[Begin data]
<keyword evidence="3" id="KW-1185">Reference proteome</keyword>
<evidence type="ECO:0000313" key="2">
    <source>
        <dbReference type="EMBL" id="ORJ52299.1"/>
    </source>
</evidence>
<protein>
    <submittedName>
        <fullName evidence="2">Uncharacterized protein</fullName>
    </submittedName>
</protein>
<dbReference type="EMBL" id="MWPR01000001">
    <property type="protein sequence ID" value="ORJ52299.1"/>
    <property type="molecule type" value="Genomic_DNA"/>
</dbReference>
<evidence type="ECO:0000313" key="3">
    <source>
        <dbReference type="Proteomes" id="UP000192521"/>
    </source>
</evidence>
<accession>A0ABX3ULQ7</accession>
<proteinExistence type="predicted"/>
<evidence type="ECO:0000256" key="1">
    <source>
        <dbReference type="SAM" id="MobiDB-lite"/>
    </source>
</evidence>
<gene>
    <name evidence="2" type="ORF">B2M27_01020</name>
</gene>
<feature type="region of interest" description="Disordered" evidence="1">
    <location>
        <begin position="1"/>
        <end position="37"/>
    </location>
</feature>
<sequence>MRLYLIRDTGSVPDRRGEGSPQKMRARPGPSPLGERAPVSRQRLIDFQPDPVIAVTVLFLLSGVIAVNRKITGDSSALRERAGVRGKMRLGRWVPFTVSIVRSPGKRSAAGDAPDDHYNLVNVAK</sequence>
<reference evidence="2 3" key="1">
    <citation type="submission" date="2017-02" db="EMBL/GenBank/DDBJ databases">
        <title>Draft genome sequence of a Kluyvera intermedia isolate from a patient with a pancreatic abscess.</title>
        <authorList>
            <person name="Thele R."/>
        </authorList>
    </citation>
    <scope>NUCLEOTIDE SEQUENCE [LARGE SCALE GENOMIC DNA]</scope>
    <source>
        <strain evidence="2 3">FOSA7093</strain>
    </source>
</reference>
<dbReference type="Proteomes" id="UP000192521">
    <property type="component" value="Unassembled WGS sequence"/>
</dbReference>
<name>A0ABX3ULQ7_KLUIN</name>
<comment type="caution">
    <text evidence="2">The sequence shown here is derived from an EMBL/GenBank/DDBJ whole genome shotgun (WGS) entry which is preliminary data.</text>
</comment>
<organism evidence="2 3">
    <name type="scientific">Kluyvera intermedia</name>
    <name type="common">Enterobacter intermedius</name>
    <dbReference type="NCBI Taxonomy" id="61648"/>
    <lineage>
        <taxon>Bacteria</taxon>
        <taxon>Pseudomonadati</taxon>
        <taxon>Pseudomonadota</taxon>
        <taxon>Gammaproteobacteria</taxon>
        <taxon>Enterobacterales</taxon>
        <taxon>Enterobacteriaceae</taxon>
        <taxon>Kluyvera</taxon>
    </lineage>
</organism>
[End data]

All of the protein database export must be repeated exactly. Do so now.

<keyword evidence="3" id="KW-1185">Reference proteome</keyword>
<evidence type="ECO:0000313" key="2">
    <source>
        <dbReference type="EMBL" id="ORJ52299.1"/>
    </source>
</evidence>
<protein>
    <submittedName>
        <fullName evidence="2">Uncharacterized protein</fullName>
    </submittedName>
</protein>
<dbReference type="EMBL" id="MWPR01000001">
    <property type="protein sequence ID" value="ORJ52299.1"/>
    <property type="molecule type" value="Genomic_DNA"/>
</dbReference>
<evidence type="ECO:0000313" key="3">
    <source>
        <dbReference type="Proteomes" id="UP000192521"/>
    </source>
</evidence>
<accession>A0ABX3ULQ7</accession>
<proteinExistence type="predicted"/>
<evidence type="ECO:0000256" key="1">
    <source>
        <dbReference type="SAM" id="MobiDB-lite"/>
    </source>
</evidence>
<gene>
    <name evidence="2" type="ORF">B2M27_01020</name>
</gene>
<feature type="region of interest" description="Disordered" evidence="1">
    <location>
        <begin position="1"/>
        <end position="37"/>
    </location>
</feature>
<sequence>MRLYLIRDTGSVPDRRGEGSPQKMRARPGPSPLGERAPVSRQRLIDFQPDPVIAVTVLFLLSGVIAVNRKITGDSSALRERAGVRGKMRLGRWVPFTVSIVRSPGKRSAAGDAPDDHYNLVNVAK</sequence>
<reference evidence="2 3" key="1">
    <citation type="submission" date="2017-02" db="EMBL/GenBank/DDBJ databases">
        <title>Draft genome sequence of a Kluyvera intermedia isolate from a patient with a pancreatic abscess.</title>
        <authorList>
            <person name="Thele R."/>
        </authorList>
    </citation>
    <scope>NUCLEOTIDE SEQUENCE [LARGE SCALE GENOMIC DNA]</scope>
    <source>
        <strain evidence="2 3">FOSA7093</strain>
    </source>
</reference>
<dbReference type="Proteomes" id="UP000192521">
    <property type="component" value="Unassembled WGS sequence"/>
</dbReference>
<name>A0ABX3ULQ7_KLUIN</name>
<comment type="caution">
    <text evidence="2">The sequence shown here is derived from an EMBL/GenBank/DDBJ whole genome shotgun (WGS) entry which is preliminary data.</text>
</comment>
<organism evidence="2 3">
    <name type="scientific">Kluyvera intermedia</name>
    <name type="common">Enterobacter intermedius</name>
    <dbReference type="NCBI Taxonomy" id="61648"/>
    <lineage>
        <taxon>Bacteria</taxon>
        <taxon>Pseudomonadati</taxon>
        <taxon>Pseudomonadota</taxon>
        <taxon>Gammaproteobacteria</taxon>
        <taxon>Enterobacterales</taxon>
        <taxon>Enterobacteriaceae</taxon>
        <taxon>Kluyvera</taxon>
    </lineage>
</organism>